Words alone may also be considered a violation under Penal Code 647.6 and indirect sexual conduct such as masturbation when intended to be observed by a child, is also prohibited.

Penal Code 647.6 PC targets individuals who engage in behavior inspired by an unconventional or abnormal sexual desire for a child or children. It does not mandate that the individual must have aimed to entice a child.

Any conduct driven by motives that do not stem from a sexual interest does not fall under the purview of Penal Code 647.6. Moreover, behavior that a child unintentionally comes across or hears is also not considered a violation of this law.



Penal Code 647.6 PC may be charged as a misdemeanor or a felony, depending on the circumstances, if you engage in conduct that annoys or molests a child after entering, without consent, an inhabited dwelling, trailer coach, or the inhabited portion of another building. The decision on whether to charge it as a misdemeanor or a felony will be influenced by various factors, including the defendant's criminal history and the possibility of danger to other children. If convicted as a misdemeanor, the penalties may include jail time of up to one year and/or a fine of up to $5,000. If charged as a felony, a conviction may result in a prison sentence of 16 months, 2 years, or 3 years.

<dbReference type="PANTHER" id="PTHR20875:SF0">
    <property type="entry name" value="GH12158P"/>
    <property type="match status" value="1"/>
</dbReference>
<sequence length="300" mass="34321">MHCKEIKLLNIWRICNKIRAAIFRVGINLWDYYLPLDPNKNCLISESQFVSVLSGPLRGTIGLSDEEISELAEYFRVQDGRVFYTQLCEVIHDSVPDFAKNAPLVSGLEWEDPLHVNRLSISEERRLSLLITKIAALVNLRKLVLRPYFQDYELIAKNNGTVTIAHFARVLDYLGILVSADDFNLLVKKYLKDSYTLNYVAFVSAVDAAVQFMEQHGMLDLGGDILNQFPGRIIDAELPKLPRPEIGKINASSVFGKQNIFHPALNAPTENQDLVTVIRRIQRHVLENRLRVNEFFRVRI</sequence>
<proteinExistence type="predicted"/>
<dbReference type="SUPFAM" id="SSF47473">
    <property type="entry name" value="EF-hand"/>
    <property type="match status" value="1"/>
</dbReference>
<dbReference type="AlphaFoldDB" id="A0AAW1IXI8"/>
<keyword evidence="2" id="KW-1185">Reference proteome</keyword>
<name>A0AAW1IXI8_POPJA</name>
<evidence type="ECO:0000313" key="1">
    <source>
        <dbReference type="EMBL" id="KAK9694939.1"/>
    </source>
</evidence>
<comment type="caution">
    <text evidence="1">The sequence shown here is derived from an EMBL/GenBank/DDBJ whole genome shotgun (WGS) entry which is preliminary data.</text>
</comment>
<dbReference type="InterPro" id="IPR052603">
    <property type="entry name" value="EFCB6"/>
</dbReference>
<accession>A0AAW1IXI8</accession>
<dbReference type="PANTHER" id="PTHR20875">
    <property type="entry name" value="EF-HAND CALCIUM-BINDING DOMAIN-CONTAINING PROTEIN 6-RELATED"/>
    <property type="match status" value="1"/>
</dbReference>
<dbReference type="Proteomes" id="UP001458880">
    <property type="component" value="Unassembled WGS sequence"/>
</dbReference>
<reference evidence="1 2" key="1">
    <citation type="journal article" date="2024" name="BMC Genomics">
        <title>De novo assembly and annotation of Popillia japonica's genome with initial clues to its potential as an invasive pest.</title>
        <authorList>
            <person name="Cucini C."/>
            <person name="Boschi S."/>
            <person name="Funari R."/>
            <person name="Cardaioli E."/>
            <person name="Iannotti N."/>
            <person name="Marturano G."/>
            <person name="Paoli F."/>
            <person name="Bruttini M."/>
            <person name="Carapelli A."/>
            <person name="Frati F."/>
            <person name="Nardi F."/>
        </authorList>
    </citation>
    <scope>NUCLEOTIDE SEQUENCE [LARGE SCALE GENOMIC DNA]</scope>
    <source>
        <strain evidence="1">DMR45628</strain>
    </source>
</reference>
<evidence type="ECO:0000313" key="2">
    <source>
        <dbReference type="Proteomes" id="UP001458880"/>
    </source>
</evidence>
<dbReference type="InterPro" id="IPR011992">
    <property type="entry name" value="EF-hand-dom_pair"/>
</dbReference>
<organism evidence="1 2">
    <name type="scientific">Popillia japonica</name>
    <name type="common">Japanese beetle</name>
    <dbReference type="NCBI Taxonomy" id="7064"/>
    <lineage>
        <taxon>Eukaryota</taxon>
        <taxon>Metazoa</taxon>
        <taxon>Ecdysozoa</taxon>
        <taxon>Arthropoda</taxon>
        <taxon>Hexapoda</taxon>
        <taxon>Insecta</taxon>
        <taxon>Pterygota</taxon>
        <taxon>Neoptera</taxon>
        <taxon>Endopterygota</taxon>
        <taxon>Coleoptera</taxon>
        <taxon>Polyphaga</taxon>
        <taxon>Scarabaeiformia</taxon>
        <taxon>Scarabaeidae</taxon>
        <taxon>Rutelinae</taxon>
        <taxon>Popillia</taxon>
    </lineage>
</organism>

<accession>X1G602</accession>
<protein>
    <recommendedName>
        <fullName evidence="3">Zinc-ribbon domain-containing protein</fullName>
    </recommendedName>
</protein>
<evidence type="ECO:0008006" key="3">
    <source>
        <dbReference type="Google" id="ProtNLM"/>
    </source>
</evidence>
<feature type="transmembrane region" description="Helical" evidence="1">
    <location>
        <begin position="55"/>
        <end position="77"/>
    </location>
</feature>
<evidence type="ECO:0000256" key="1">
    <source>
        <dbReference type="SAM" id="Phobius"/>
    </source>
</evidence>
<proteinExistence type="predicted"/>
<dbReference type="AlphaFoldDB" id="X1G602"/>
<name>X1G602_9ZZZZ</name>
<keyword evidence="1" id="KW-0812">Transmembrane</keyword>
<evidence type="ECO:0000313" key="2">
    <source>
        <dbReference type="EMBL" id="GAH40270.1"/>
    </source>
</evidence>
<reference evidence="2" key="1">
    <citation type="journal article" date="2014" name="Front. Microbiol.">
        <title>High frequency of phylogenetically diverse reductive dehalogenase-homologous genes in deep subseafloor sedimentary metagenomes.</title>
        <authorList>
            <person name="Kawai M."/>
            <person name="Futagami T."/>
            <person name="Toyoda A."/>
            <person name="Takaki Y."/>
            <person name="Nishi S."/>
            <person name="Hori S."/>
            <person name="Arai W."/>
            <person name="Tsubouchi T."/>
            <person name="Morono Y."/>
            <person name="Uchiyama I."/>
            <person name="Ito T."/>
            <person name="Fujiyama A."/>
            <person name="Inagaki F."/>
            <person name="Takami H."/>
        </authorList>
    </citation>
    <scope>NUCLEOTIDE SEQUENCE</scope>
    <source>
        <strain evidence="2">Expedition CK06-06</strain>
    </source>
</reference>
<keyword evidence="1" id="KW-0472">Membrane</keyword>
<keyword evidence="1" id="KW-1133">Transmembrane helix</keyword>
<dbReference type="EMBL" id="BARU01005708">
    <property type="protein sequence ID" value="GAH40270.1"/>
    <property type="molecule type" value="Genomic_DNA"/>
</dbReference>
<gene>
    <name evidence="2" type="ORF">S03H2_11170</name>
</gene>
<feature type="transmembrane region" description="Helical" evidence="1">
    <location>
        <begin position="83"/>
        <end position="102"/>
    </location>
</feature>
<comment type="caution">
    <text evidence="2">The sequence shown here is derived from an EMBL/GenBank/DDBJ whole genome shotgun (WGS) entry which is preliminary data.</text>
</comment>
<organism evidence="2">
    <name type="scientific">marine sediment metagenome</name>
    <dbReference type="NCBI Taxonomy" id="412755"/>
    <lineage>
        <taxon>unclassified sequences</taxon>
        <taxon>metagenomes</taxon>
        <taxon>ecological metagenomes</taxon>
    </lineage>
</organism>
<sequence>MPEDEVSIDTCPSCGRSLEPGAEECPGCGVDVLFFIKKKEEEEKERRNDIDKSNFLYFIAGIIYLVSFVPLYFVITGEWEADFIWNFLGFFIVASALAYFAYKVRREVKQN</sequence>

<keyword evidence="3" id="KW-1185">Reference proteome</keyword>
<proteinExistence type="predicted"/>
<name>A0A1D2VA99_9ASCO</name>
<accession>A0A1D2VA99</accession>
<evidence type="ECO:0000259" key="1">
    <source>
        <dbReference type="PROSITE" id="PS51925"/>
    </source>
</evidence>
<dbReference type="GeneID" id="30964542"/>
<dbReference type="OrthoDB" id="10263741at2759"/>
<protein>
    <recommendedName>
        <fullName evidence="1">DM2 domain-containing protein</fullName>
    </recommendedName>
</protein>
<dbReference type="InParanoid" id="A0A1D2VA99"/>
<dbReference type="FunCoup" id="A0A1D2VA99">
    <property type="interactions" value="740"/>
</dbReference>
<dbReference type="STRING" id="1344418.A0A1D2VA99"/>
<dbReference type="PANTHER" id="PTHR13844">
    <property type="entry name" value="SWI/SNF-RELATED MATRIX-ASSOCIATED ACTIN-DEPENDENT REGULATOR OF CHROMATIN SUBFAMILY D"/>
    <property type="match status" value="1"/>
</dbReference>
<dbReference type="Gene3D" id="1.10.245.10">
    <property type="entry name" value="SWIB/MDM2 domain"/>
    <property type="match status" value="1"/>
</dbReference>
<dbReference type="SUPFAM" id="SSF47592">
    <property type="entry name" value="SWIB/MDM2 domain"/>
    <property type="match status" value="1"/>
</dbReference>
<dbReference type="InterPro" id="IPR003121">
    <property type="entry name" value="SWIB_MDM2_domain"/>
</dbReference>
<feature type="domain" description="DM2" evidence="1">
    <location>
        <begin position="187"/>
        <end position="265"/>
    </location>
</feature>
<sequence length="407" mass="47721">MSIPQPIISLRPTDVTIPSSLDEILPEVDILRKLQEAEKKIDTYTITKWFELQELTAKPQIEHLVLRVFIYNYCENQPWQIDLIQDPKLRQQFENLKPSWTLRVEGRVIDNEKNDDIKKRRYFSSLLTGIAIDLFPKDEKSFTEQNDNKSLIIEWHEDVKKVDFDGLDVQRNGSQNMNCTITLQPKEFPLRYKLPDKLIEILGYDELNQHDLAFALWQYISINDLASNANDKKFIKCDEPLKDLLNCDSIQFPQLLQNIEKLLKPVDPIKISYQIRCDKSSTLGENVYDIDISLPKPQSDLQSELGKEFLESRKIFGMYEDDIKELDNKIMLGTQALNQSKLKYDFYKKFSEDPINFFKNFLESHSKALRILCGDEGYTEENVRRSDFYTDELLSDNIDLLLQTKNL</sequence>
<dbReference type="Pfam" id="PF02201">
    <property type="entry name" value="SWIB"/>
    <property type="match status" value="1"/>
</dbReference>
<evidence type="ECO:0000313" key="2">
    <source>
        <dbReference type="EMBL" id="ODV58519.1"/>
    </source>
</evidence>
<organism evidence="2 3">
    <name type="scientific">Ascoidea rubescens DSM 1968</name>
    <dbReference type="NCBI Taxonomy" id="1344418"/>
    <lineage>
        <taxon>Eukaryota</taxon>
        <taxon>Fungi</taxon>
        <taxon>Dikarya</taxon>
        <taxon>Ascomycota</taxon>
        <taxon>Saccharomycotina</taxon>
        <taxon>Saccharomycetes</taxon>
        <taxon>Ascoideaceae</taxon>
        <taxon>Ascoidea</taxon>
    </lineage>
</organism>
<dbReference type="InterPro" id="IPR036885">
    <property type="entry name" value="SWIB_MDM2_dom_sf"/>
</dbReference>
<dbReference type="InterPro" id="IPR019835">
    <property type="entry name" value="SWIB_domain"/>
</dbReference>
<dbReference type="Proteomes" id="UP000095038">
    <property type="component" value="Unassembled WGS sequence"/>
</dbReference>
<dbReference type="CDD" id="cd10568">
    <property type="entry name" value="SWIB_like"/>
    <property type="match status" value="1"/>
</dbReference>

The initial violation of Penal Code 647.6 PC, without additional factors, is a misdemeanor with a potential punishment of a year in a local jail or a fine of $5,000, or both.


In California, if you have a previous conviction under Penal Code 647.6 PC for annoying or molesting a child, a second or subsequent offense for the same crime is a felony punishable by up to 3 years in state prison.

If you have a prior felony conviction for specified sex offenses, including but not limited to the rape of a minor under 16 (Penal Code 261), continuous sexual abuse of a child (Penal Code 288.5), lewd acts with a child (Penal Code 288), and child pornography (Penal Code 311.4), then a first-time violation of Penal Code 647.6 is also considered a felony. The punishment for such an offense is 2, 4, or 6 years in state prison.

Sex Offender Registration

A conviction under Penal Code 647.6 PC in California requires the individual to register as a sex offender.

A first-time offense is categorized as a tier-one violation and requires a minimum of 10 years of sex offender registration.

A second or subsequent conviction is considered a tier-two offense, which carries a minimum of 20 years of sex offender registration.

This information is made public on the Department of Justice's "Megan's Law" website.